--===== Query 1
    DECLARE @Val INT, @Var VARCHAR(MAX), @Text VARCHAR(MAX)
         SET @Val = 100000
         SET @Var = ''
         SET @Text = '1234'

    SELECT @Var = @Var + @Text
      FROM
      (SELECT TOP(@Val) N
       FROM dbo.Tally) D
    --==== Check Output
    SELECT LEN(@Var) AS Size1

    --===== Query 2
    DECLARE @X VARCHAR(MAX)
         SET @X = REPLICATE('x', 10000)
    --==== Check Output
    SELECT LEN(@X) AS Size2

    Here are the outputs for Query1 and Query 2 respectively


    Both variables @Var and @X are declared VARCHAR(MAX). But when I populate 10000 characters worth of 'x' in @X using replicate and check its output via LEN(@X) it returns the value capped at 8000. Whereas the variable @Var accommodates as many as 400000 characters! I am not sure why this is so? Can someone help me understand why with REPLICATE it shows the length as 8000 but when I run it using the tally table approach it accommodates a size of 400000 characters?

    Many thanks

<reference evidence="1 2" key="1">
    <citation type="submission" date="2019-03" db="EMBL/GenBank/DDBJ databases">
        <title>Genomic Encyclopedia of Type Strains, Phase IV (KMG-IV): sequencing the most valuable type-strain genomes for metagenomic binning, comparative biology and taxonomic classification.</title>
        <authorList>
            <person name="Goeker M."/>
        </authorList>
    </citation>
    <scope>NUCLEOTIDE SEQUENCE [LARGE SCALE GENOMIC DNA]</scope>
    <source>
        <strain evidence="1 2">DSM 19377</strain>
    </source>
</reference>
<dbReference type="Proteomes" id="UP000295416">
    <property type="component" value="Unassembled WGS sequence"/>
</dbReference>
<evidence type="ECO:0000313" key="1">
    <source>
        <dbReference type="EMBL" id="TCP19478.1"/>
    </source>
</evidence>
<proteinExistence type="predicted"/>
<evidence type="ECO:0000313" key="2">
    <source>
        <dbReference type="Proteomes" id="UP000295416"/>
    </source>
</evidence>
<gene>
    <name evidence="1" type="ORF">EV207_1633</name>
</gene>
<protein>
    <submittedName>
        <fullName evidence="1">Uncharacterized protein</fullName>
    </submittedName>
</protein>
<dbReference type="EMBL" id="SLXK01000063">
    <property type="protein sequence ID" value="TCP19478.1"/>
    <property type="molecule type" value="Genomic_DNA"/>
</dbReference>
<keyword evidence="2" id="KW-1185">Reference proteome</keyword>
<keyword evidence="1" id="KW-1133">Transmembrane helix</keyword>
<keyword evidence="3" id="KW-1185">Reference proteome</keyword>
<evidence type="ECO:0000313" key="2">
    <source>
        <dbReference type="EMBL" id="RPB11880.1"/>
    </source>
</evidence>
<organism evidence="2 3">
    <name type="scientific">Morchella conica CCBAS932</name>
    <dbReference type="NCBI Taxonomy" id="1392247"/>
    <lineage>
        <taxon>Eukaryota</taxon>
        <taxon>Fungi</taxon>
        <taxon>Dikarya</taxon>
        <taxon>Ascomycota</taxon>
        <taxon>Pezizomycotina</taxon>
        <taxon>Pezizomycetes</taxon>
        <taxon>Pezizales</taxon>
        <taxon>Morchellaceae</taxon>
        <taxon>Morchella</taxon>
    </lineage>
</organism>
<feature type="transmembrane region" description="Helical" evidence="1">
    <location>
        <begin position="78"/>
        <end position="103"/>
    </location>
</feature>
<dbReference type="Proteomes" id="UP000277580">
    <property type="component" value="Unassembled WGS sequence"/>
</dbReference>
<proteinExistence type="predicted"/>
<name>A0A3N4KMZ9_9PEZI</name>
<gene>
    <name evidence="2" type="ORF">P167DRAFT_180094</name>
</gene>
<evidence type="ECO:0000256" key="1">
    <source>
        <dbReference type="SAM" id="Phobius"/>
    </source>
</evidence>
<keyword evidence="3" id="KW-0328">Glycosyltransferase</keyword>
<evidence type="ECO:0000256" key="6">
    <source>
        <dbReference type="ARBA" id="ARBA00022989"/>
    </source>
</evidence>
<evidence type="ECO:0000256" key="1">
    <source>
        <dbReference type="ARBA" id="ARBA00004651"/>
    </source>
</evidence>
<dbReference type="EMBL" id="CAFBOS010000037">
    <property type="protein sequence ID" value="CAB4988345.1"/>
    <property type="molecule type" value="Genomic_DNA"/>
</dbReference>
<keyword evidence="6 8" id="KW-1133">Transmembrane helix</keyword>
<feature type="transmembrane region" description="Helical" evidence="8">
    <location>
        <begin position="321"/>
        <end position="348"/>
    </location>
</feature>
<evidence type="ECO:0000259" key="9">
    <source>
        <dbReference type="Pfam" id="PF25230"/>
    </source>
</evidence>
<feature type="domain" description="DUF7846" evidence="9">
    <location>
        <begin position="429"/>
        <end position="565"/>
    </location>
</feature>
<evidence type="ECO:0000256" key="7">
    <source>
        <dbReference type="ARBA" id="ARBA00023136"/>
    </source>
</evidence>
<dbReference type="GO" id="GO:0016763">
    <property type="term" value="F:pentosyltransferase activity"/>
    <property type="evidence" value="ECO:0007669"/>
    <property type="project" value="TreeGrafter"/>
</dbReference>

--===== Query 2
    DECLARE @X VARCHAR(MAX)
      SET @X = REPLICATE(CAST('x' as varchar(max)), 10000)
    --==== Check Output
    SELECT LEN(@X) AS Size2

    John

  • Saurabh Dwivedy

    SSCommitted

    Points: 1881

    John Mitchell-245523 - Thursday, April 12, 2018 4:51 AM

    Saurabh Dwivedy - Thursday, April 12, 2018 4:40 AM

    Here are two pieces of code I ran today to check the maximum number of characters that a VARCHAR(MAX) can accommodate.
    --===== Query 1
    DECLARE @Val INT, @Var VARCHAR(MAX), @Text VARCHAR(MAX)
         SET @Val = 100000
         SET @Var = ''
         SET @Text = '1234'

    SELECT @Var = @Var + @Text
      FROM